You should be OK with battery top up water. I also suspect that regular bottled water from the supermarket is fine as well_ water supplied from soft water areas (e.g. Highland/Scottish water) might be slightly better for residues. If you want to treat it a bit more get one of those filter jugs and run it through there. Filter jugs usually contain ion exchange beads but are mainly made up of carbon granules so just make sure that you rinse the filter through a couple of times to get rid of any carbon dust.

    I also have a DiscoAntistat unit so I'd be very interested in your recipe.

    If you are really stuck and really want to try this I do have access to ultra pure water and could supply you with a couple of litres if you wished. Do a google search on Millipore or Milli-Q and you'll get some details of high purity waters.

    Brian
    Last edited: Nov 21, 2009
  8. SOUNDSTYLE

    SOUNDSTYLE Member

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    Thanks for your replies.
    I have decided to go for Halfords distilled water after the above comments.
    I thought double distilled water would be needed if cleaning records.
  9. KelvinS1965

    KelvinS1965 Well-Known Member

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    I'd just like to add that you shouldn't use bottled drinking water as it contains various minerals that will leave deposits. As Halfords distilled water is easy enough to obtain, it's probably the best option. Unless you know anyone that works in a lab that could get some 'Ultra Pure' water, which should measure (at point of use) 18.2mohm. However as soon as you put it into a container it will absorb CO2 from the air and the resistivity will quickly fall. Pure water is actually quite unstable and will try to 'draw' any contaminants back into it (which is also the reason you should never drink it).
  10. BlueWizard

    BlueWizard Well-Known Member

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    I clean my records by hand, so I use common soft water from the tap for the cleaning process, but I use an alcohol rinse for the second to last rinse, and distilled water for the final rinse. These are simply in spray bottles that I mist onto the records.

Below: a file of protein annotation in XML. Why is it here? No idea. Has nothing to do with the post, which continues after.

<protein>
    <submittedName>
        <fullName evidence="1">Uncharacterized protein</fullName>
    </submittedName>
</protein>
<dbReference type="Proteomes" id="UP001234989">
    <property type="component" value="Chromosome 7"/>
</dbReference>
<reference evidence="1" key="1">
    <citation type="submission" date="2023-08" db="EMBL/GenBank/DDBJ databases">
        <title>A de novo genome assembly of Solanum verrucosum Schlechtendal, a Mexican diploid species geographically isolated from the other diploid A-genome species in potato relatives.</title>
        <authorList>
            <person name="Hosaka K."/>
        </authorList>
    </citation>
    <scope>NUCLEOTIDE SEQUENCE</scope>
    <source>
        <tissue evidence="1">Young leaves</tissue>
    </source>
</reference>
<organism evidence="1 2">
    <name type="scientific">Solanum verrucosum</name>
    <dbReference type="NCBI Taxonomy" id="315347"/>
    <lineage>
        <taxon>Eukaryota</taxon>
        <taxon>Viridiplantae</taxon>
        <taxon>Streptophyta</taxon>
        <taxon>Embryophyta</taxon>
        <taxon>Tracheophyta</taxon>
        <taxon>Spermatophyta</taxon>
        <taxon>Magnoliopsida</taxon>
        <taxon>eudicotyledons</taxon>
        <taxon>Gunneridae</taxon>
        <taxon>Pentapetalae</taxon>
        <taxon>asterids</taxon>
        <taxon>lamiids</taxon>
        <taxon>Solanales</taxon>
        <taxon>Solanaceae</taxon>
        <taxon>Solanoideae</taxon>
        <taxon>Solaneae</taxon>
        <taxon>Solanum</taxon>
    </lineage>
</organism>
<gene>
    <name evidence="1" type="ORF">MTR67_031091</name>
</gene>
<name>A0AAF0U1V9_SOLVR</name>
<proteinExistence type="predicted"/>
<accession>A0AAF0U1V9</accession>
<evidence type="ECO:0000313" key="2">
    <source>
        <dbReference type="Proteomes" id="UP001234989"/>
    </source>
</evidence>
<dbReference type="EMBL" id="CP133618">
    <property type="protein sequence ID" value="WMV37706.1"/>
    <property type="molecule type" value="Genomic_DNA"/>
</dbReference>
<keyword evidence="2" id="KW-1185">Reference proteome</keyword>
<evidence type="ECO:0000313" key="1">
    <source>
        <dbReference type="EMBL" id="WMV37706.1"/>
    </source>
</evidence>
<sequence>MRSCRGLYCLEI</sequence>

If you have a record cleaning machine, it might be different. It is possible the distilled water is require so you don't leave contaminating residue in the cleaning machine.

    But, I think you will be safe with common grocery store distilled water. But, make sure it is distilled water, and not filtered water. Filtering reduces, but doesn't not eliminate residue.

    As simple test, as suggested before, is to place a few drops on a mirror and let it evaporate. If residue is left behind, it is probably not a good source. Though do remember, that to a very limited degree, the water will attracked dust out of the air as it evaporates.

    As a side note, I though I would try common drinkable alcohol are a cleaning agent (vodka) on the assumption that it was nothing but alcohol and water. I was wrong, of all the things I tried Vodke (cheap stuff) left the most residue, and it was very sticky and syrupy. I think they added glycerin or something to improve the drinking texture of the Vodka.

    Now, it may be that if you can get high proof grain alcohol or similar, and better quality than the cheap stuff, you might not have this residue problem.

    Just a few thoughts.

    Steve/bluewizard